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Shooting protesters storm building

Several people protesting against a grand jury decision not to indict a police officer over the fatal shooting of an unarmed black 18-year-old stormed into City Hall in St Louis, leading police to lock down the building and call in more than a hundred additional officers.

Those who made it inside City Hall were part of a group of about 200 protesters who marched and held a mock trial of Darren Wilson, the white police officer who shot and killed Michael Brown during a confrontation in Ferguson, a St Louis suburb.

At least two people were arrested after the City Hall incident, in which the protesters shouted "Shame, shame" while rushing into the building.

The racially charged case has stoked passions nationwide, triggering debates over the relations between black communities and law enforcement. Since the grand jury's decision was announced on Monday night, protesters in cities throughout the country have rallied behind the refrain "hands up, don't shoot," and drawn attention to other police killings.

As the tension in Ferguson eased somewhat, Mr Wilson broke his long public silence, insisting on national television that he could not have done anything differently in the August 9 confrontation. He testified during the grand jury hearings that he felt threatened and that Mr Brown tried to grab his gun, something the Brown family has said they do not believe.

An influx of National Guardsmen helped make the second night of protests in Ferguson much calmer than the first, when 12 commercial buildings were burned down and several others were set ablaze.

Demonstrators took to the streets again last night, but there were hundreds of additional troops standing watch over neighbourhoods and businesses. Officers still used some tear gas and pepper spray, and demonstrators set a squad car on fire and broke windows at Ferguson's City Hall.

Missouri Governor Jay Nixon sent a large contingent of extra National Guardsmen, reserve troops that state governors can call up during emergencies. The governor ordered the initial force of 700 to be increased to 2,200.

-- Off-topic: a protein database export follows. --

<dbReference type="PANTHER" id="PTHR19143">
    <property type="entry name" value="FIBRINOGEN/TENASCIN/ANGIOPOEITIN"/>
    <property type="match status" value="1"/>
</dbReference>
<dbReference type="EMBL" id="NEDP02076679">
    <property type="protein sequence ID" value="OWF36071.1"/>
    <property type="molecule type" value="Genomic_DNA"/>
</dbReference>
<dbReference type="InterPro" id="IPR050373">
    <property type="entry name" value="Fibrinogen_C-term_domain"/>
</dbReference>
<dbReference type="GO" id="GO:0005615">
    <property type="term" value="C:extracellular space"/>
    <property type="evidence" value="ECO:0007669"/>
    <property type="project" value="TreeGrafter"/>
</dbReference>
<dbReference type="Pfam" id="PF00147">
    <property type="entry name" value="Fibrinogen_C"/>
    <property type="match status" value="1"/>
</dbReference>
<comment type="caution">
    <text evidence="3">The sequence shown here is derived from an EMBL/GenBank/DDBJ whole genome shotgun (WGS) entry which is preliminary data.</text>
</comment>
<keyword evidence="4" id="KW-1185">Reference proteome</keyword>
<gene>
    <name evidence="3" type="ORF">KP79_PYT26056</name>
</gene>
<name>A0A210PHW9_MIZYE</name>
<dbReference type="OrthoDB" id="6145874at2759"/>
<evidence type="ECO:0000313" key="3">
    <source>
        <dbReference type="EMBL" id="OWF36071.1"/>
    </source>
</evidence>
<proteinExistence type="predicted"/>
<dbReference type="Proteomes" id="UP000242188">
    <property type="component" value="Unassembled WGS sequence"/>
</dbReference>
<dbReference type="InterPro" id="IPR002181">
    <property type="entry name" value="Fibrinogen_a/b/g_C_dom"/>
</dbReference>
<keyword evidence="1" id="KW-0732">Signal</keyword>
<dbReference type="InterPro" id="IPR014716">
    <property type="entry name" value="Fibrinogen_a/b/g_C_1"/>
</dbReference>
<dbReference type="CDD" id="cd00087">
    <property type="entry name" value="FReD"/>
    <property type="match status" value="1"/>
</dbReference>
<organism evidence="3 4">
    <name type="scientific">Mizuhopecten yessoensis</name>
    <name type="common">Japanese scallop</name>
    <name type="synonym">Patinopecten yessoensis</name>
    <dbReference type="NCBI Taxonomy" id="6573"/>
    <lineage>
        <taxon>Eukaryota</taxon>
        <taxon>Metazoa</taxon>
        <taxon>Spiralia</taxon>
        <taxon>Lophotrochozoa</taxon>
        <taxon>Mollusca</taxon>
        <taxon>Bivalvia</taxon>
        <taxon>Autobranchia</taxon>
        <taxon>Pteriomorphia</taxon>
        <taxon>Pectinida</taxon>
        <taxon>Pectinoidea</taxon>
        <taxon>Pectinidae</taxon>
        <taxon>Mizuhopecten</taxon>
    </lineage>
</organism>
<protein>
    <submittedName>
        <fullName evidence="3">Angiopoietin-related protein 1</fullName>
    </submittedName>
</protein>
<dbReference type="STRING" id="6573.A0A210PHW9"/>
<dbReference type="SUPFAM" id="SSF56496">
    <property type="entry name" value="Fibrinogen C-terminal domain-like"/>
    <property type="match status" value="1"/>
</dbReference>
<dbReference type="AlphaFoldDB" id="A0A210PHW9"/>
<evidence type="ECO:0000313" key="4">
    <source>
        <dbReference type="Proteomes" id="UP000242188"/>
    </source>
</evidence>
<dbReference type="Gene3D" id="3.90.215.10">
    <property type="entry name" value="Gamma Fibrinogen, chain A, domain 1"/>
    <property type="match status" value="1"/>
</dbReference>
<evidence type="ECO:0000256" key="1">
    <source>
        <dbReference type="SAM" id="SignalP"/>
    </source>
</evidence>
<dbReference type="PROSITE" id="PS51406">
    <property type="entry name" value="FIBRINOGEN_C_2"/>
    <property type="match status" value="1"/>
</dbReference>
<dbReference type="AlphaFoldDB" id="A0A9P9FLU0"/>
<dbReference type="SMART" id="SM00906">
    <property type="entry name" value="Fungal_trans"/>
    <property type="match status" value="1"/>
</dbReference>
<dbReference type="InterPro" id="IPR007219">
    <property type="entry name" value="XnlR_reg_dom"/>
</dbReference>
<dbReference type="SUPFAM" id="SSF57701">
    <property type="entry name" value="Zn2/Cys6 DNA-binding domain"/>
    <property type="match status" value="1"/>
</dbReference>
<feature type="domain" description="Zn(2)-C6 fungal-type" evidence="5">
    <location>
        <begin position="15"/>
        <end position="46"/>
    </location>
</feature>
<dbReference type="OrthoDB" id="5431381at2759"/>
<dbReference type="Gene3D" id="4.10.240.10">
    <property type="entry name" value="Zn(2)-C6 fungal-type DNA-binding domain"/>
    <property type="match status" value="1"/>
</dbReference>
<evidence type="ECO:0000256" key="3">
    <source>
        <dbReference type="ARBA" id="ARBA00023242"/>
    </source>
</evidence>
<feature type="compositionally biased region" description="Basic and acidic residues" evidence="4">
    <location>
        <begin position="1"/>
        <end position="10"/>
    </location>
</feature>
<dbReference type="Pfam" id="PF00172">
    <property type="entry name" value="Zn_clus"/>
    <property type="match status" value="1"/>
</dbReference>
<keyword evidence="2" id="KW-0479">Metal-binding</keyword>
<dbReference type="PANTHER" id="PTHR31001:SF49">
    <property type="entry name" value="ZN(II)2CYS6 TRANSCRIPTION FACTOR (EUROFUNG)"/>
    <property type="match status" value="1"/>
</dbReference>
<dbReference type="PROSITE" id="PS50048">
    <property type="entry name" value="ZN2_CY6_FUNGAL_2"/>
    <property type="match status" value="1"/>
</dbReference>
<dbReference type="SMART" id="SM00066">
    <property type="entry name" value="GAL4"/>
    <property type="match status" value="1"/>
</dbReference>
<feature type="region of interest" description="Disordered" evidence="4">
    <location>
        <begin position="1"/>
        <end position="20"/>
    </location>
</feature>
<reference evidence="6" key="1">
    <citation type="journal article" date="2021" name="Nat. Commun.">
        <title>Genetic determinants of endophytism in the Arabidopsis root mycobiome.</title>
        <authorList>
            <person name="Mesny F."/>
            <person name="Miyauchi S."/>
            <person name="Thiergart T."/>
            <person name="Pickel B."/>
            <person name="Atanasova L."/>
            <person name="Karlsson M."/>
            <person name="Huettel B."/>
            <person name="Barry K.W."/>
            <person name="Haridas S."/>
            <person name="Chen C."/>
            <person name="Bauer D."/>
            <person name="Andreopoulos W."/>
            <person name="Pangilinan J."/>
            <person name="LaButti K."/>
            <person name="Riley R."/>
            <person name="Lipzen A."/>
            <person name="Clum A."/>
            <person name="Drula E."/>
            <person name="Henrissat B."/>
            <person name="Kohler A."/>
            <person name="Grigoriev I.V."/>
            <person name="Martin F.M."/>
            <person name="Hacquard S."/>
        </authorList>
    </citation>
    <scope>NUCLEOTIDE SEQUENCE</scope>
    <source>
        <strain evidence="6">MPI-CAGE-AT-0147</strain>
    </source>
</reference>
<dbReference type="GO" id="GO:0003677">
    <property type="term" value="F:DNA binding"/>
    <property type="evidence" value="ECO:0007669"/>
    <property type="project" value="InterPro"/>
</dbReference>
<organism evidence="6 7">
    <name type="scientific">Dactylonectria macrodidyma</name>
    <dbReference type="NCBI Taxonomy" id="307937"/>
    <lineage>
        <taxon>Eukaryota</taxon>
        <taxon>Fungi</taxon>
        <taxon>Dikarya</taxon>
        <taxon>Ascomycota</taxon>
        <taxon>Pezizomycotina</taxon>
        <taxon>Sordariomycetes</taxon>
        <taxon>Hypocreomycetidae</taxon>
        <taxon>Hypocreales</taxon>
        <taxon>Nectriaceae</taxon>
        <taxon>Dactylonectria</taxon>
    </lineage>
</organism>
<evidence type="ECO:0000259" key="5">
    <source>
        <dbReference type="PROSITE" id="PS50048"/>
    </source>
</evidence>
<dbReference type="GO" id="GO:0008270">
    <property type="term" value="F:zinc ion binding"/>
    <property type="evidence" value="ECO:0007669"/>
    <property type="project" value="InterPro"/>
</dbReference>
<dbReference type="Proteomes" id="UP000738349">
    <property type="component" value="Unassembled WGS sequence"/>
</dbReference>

Guard units protected the Ferguson Police Department and left crowd control, arrests and use of tear gas to local officers. In one commercial area this morning, a soldier was stationed at every few store fronts, and some were on rooftops.

There were 58 arrests overnight in Ferguson and St. Louis.

Large demonstrations were held throughout the country for a second day. Some were peaceful, such as in New York and Seattle, where high school students walked out of classes.

Other events were not as calm. In Oakland, California, a crowd of protesters smashed windows at a car dealership, restaurants and convenience stores.

A rally that drew thousands in Minneapolis took a turn when a car struck a protester and drove through a pack of others. And in Portland, Oregon, police used pepper spray and made arrests after about 300 people disrupted bus and light rail traffic by walking across a bridge.

During an interview with ABC News, Mr Wilson said he has a clean conscience because "I know I did my job right".

Mr Wilson, 28, had been with the Ferguson police force for less than three years before the shooting. He told ABC that Mr Brown's shooting was the first time he fired his gun on the job.

Asked whether the encounter would have unfolded the same way if Mr Brown had been white, Mr Wilson said yes.

The grand jury's decision means Mr Wilson will not face state charges.

Attorneys for the Brown family said the grand jury process was rigged from the start to clear Mr Wilson. One of them, Anthony Gray suggested that prosecutor Bob McCulloch presented certain testimony to discredit the process, including from witnesses who did not see the shooting.

The attorneys vowed to pursue federal charges. The US Justice Department is conducting a civil rights investigation into the shooting, but federal investigations of police misconduct face a steep legal standard to justify a prosecution.

Mr Brown's parents made public calls for peace in the run-up to Monday's announcement, and on Tuesday, their representatives again stressed that the people setting fires were not on Michael Brown's side.

Videos that were widely circulated showed Mr Brown's mother, Lesley McSpadden, standing atop a car and breaking down as the announcement of the grand jury decision blares over the stereo.

Her husband, Mr Brown's stepfather, comforts her, then begins angrily yelling "Burn this bitch down!" to a crowd gathered around him. Asked about the comment at a news conference, family attorney Benjamin Crump said the reaction was, "raw emotion. Not appropriate at all. Completely inappropriate."

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From Belfast Telegraph